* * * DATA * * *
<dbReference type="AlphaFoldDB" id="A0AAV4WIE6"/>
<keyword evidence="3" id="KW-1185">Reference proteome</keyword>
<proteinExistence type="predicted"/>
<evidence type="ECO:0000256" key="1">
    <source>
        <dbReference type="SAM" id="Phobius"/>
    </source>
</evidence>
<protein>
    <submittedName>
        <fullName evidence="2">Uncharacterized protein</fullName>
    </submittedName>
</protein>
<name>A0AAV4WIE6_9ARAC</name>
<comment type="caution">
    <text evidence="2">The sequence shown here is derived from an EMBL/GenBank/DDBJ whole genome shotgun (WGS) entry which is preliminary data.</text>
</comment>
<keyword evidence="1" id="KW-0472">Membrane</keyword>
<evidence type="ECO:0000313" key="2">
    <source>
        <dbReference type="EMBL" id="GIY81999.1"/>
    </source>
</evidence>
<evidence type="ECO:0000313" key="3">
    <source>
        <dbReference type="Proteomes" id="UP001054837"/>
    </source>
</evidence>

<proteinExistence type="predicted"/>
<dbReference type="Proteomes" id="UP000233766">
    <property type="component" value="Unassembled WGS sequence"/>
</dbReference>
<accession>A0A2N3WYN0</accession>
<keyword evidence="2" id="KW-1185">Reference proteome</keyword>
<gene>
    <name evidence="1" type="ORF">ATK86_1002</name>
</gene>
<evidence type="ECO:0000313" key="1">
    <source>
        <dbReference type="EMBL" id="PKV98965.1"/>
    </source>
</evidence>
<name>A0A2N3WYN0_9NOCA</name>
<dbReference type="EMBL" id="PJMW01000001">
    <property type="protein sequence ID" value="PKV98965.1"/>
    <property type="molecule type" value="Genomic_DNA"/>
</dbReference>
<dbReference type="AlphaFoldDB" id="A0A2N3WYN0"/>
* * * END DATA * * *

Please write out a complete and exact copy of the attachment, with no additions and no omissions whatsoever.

<dbReference type="AlphaFoldDB" id="A0AAV4WIE6"/>
<keyword evidence="3" id="KW-1185">Reference proteome</keyword>
<proteinExistence type="predicted"/>
<evidence type="ECO:0000256" key="1">
    <source>
        <dbReference type="SAM" id="Phobius"/>
    </source>
</evidence>
<protein>
    <submittedName>
        <fullName evidence="2">Uncharacterized protein</fullName>
    </submittedName>
</protein>
<name>A0AAV4WIE6_9ARAC</name>
<comment type="caution">
    <text evidence="2">The sequence shown here is derived from an EMBL/GenBank/DDBJ whole genome shotgun (WGS) entry which is preliminary data.</text>
</comment>
<keyword evidence="1" id="KW-0472">Membrane</keyword>
<evidence type="ECO:0000313" key="2">
    <source>
        <dbReference type="EMBL" id="GIY81999.1"/>
    </source>
</evidence>
<evidence type="ECO:0000313" key="3">
    <source>
        <dbReference type="Proteomes" id="UP001054837"/>
    </source>
</evidence>

<proteinExistence type="predicted"/>
<dbReference type="Proteomes" id="UP000233766">
    <property type="component" value="Unassembled WGS sequence"/>
</dbReference>
<accession>A0A2N3WYN0</accession>
<keyword evidence="2" id="KW-1185">Reference proteome</keyword>
<gene>
    <name evidence="1" type="ORF">ATK86_1002</name>
</gene>
<evidence type="ECO:0000313" key="1">
    <source>
        <dbReference type="EMBL" id="PKV98965.1"/>
    </source>
</evidence>
<name>A0A2N3WYN0_9NOCA</name>
<dbReference type="EMBL" id="PJMW01000001">
    <property type="protein sequence ID" value="PKV98965.1"/>
    <property type="molecule type" value="Genomic_DNA"/>
</dbReference>
<dbReference type="AlphaFoldDB" id="A0A2N3WYN0"/>